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    Quote Originally Posted by jonshonda View Post
    What is a clyde worthy wheelset?
    the kind that goes round without a thump thump

  10. #10
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    I've Been Framed !

    I got a 2011 XL Fatback for cheap if you are interested on Flea Bay !

  11. #11
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    Quote Originally Posted by jonshonda View Post
    Thanks for the info, but I am not really looking at a pug. I want a 9:zero:7 frame, and guessing that a 135mm frame would be best ( that is what the pug is).

    Also, it looks like a Phil Wood square taper bottom bracket and square taper crankset may be the most cost effective/ robust solution?
    You can't use "Phil Wood" and "cost effective" in the same sentence.
    Most of the decent square taper cranks on the market are from pricey, boutique brands like Middleburn and White Industries.

    For flexibility and affordability, an ISIS BB and crank might be the best way to go. Fatbikes.com sells an FSA crank for $70 and 2 different ISIS BB's for $55 and $61.

    You really only need an MWOD for the BFL/Clownshoe combo like the Moonlander has.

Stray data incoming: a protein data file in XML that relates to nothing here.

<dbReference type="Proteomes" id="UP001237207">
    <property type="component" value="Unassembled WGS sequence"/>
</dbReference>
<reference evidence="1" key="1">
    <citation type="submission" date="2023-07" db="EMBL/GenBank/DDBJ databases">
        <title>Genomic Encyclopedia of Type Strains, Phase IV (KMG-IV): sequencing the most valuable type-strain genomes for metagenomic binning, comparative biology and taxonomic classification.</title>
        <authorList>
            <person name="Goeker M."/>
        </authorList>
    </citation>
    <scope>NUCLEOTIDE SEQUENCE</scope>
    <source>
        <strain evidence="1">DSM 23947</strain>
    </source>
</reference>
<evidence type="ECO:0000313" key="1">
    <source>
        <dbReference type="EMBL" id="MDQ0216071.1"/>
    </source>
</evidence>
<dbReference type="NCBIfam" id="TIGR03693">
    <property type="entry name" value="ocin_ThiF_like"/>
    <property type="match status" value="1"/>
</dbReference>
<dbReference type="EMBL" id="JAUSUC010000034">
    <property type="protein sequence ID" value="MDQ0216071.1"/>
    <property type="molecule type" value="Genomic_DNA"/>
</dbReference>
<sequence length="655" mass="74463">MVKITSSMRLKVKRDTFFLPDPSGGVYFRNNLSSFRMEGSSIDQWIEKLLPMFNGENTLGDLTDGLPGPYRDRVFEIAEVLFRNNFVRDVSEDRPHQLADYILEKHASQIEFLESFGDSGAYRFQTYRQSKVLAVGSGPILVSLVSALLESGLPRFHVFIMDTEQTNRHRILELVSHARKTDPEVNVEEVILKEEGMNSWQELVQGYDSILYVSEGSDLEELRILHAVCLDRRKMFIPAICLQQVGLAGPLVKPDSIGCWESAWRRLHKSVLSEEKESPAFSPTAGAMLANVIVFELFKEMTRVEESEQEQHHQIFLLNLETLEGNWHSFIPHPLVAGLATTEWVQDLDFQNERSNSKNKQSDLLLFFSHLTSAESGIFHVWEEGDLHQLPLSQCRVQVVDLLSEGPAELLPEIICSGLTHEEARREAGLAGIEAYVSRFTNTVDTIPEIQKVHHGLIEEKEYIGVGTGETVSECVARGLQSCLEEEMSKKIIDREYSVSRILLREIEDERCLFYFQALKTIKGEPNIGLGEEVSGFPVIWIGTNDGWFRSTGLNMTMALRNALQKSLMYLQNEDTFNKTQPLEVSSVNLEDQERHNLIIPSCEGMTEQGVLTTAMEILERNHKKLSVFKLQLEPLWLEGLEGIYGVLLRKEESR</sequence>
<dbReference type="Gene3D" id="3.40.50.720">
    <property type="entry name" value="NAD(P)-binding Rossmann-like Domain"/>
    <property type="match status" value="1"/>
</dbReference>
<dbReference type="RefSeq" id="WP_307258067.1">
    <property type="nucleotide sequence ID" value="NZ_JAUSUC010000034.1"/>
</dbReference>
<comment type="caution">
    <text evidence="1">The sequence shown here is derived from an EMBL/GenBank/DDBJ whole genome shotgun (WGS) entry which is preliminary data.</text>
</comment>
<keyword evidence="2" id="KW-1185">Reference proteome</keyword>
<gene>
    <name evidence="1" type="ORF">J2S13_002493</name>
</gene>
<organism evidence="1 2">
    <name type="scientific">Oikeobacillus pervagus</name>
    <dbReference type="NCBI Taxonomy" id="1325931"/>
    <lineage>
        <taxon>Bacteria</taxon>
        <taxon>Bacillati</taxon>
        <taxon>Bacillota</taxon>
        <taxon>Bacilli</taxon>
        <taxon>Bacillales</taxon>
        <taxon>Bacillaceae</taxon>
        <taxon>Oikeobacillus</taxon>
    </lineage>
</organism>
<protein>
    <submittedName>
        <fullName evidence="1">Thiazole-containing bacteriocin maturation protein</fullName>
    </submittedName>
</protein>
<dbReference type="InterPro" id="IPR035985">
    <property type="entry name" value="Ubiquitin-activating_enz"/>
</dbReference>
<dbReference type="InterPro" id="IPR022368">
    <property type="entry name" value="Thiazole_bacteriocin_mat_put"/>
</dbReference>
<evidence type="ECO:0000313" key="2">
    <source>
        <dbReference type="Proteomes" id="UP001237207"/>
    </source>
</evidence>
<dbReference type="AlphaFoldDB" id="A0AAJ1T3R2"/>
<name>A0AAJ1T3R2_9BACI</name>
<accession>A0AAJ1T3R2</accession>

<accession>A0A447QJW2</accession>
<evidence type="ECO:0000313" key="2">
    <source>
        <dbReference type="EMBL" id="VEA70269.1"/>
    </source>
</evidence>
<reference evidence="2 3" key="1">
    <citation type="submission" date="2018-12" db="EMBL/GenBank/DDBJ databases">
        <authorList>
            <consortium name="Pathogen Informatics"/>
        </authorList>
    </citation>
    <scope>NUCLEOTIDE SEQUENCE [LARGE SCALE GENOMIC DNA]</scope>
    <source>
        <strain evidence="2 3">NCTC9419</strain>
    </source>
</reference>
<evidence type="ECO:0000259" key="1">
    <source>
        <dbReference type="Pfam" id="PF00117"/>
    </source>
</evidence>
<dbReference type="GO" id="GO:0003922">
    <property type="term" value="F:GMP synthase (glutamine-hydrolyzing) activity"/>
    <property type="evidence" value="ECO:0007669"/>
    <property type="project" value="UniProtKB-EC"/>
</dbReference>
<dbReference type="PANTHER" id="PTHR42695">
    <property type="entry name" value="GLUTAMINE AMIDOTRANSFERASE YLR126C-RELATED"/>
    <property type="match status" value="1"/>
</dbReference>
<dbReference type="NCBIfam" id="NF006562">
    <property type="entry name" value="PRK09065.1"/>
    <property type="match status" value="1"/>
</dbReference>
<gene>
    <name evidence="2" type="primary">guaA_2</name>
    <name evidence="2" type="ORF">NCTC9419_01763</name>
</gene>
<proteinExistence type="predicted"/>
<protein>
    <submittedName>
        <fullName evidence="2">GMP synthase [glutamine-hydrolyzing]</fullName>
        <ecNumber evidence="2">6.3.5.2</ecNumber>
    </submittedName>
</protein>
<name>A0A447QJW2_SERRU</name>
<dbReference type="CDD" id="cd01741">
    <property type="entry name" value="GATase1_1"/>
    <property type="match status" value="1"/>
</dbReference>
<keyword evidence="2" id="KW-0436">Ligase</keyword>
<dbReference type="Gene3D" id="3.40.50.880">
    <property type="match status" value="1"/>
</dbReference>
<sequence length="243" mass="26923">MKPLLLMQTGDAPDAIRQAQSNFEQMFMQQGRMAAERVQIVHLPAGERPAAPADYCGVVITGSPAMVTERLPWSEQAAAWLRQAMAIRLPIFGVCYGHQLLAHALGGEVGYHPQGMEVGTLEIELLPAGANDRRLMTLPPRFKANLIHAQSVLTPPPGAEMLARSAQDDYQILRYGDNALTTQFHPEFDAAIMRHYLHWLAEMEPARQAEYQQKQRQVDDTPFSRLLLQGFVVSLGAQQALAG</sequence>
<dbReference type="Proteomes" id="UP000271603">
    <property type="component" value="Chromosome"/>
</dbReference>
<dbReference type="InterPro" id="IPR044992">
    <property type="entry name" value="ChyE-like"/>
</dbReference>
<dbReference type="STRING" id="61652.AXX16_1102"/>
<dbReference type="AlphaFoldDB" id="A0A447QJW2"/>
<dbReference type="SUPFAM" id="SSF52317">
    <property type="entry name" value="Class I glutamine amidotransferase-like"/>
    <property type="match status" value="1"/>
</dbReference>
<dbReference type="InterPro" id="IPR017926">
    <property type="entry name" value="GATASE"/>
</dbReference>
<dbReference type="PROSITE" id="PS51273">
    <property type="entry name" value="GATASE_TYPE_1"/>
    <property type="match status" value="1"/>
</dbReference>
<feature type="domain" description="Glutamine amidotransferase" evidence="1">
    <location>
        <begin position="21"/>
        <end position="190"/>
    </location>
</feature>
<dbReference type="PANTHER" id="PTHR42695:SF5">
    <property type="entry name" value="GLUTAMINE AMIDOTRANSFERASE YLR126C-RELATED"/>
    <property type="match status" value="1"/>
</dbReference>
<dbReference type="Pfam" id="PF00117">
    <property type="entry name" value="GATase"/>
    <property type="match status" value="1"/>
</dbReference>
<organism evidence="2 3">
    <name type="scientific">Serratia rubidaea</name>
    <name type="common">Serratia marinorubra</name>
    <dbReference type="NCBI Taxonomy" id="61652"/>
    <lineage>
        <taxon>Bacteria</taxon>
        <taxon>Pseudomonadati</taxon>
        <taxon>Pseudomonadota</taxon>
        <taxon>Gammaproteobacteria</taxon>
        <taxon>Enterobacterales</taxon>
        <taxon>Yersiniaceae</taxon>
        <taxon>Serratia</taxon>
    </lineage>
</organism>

12. #12
    bikeboatbrewski
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    Quote Originally Posted by jonshonda View Post
    What is a clyde worthy wheelset?
    The Surly Large Marge DH rims are indestructible unless you drive over them with a bulldozer. Got an offset pair I could let go of if you are interested.

  13. #13
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    A semi local bike shop ( 1.5 hrs away ) has a 170mm Large 9:zero:7 in Red ( which I really like/want ). I don't quite have the cash yet, but might put a deposit down on it just for a little motivation.

    I am thinking LM wheels, and nates front and back. Damn, I wish I had more cash.

  14. #14
    bikeboatbrewski
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    For me I have taken up to a year to put together a build waiting for parts to go on sale and deals to happen. Helps to have another bike to ride in the mean time.

    If that is the frame you want/need, plunk some coppers down on the frame to reserve it, you will be happy latter.

  15. #15
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    My ultimate goal is to have it completed for at least one snow ride, but I get so hyped up over new toys that I never wait like I should. I have a road and mtn bike, but really prefer not to take either out in the snow to protect my investments from the salt.